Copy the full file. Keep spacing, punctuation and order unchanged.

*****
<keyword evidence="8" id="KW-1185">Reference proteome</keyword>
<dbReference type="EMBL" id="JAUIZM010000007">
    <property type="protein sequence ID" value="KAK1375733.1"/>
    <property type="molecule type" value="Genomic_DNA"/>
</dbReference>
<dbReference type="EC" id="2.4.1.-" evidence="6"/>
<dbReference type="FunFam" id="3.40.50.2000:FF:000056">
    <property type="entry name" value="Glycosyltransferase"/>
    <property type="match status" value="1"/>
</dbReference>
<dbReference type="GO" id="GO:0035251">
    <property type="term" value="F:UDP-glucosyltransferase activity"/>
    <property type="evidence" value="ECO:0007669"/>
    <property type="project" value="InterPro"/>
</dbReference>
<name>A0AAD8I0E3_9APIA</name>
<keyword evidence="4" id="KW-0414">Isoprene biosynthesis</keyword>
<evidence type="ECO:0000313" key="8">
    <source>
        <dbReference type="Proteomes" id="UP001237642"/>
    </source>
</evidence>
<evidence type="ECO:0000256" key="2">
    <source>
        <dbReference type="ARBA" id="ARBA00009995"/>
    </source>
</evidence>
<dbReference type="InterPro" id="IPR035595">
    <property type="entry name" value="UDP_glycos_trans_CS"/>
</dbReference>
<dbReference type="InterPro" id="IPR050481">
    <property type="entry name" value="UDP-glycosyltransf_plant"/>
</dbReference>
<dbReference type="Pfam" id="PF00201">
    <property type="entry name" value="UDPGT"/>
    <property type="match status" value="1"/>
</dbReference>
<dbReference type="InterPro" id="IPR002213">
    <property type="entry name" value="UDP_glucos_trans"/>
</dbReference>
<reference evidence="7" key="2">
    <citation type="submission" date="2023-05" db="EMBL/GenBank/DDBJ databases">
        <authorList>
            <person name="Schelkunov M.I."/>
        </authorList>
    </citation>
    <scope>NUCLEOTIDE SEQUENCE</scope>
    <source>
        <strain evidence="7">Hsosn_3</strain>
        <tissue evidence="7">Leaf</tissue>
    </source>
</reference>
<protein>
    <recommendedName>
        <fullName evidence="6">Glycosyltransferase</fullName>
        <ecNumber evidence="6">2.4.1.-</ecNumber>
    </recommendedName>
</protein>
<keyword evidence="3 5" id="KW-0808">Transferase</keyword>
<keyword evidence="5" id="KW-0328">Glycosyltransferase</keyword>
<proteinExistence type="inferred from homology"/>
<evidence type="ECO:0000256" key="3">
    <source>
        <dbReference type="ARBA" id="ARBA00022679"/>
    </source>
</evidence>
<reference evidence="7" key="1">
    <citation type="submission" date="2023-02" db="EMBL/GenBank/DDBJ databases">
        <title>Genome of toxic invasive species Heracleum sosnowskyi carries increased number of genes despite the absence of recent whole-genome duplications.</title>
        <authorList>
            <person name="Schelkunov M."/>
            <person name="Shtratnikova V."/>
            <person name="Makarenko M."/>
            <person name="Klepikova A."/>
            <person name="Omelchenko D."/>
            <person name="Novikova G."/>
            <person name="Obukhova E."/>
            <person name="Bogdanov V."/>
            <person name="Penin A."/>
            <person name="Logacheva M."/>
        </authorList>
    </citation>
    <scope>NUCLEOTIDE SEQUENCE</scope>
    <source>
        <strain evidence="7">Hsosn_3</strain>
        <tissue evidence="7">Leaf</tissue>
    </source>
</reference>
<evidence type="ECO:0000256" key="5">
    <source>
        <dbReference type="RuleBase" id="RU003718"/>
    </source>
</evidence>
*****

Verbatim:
<keyword evidence="8" id="KW-1185">Reference proteome</keyword>
<dbReference type="EMBL" id="JAUIZM010000007">
    <property type="protein sequence ID" value="KAK1375733.1"/>
    <property type="molecule type" value="Genomic_DNA"/>
</dbReference>
<dbReference type="EC" id="2.4.1.-" evidence="6"/>
<dbReference type="FunFam" id="3.40.50.2000:FF:000056">
    <property type="entry name" value="Glycosyltransferase"/>
    <property type="match status" value="1"/>
</dbReference>
<dbReference type="GO" id="GO:0035251">
    <property type="term" value="F:UDP-glucosyltransferase activity"/>
    <property type="evidence" value="ECO:0007669"/>
    <property type="project" value="InterPro"/>
</dbReference>
<name>A0AAD8I0E3_9APIA</name>
<keyword evidence="4" id="KW-0414">Isoprene biosynthesis</keyword>
<evidence type="ECO:0000313" key="8">
    <source>
        <dbReference type="Proteomes" id="UP001237642"/>
    </source>
</evidence>
<evidence type="ECO:0000256" key="2">
    <source>
        <dbReference type="ARBA" id="ARBA00009995"/>
    </source>
</evidence>
<dbReference type="InterPro" id="IPR035595">
    <property type="entry name" value="UDP_glycos_trans_CS"/>
</dbReference>
<dbReference type="InterPro" id="IPR050481">
    <property type="entry name" value="UDP-glycosyltransf_plant"/>
</dbReference>
<dbReference type="Pfam" id="PF00201">
    <property type="entry name" value="UDPGT"/>
    <property type="match status" value="1"/>
</dbReference>
<dbReference type="InterPro" id="IPR002213">
    <property type="entry name" value="UDP_glucos_trans"/>
</dbReference>
<reference evidence="7" key="2">
    <citation type="submission" date="2023-05" db="EMBL/GenBank/DDBJ databases">
        <authorList>
            <person name="Schelkunov M.I."/>
        </authorList>
    </citation>
    <scope>NUCLEOTIDE SEQUENCE</scope>
    <source>
        <strain evidence="7">Hsosn_3</strain>
        <tissue evidence="7">Leaf</tissue>
    </source>
</reference>
<protein>
    <recommendedName>
        <fullName evidence="6">Glycosyltransferase</fullName>
        <ecNumber evidence="6">2.4.1.-</ecNumber>
    </recommendedName>
</protein>
<keyword evidence="3 5" id="KW-0808">Transferase</keyword>
<keyword evidence="5" id="KW-0328">Glycosyltransferase</keyword>
<proteinExistence type="inferred from homology"/>
<evidence type="ECO:0000256" key="3">
    <source>
        <dbReference type="ARBA" id="ARBA00022679"/>
    </source>
</evidence>
<reference evidence="7" key="1">
    <citation type="submission" date="2023-02" db="EMBL/GenBank/DDBJ databases">
        <title>Genome of toxic invasive species Heracleum sosnowskyi carries increased number of genes despite the absence of recent whole-genome duplications.</title>
        <authorList>
            <person name="Schelkunov M."/>
            <person name="Shtratnikova V."/>
            <person name="Makarenko M."/>
            <person name="Klepikova A."/>
            <person name="Omelchenko D."/>
            <person name="Novikova G."/>
            <person name="Obukhova E."/>
            <person name="Bogdanov V."/>
            <person name="Penin A."/>
            <person name="Logacheva M."/>
        </authorList>
    </citation>
    <scope>NUCLEOTIDE SEQUENCE</scope>
    <source>
        <strain evidence="7">Hsosn_3</strain>
        <tissue evidence="7">Leaf</tissue>
    </source>
</reference>
<evidence type="ECO:0000256" key="5">
    <source>
        <dbReference type="RuleBase" id="RU003718"/>
    </source>
</evidence>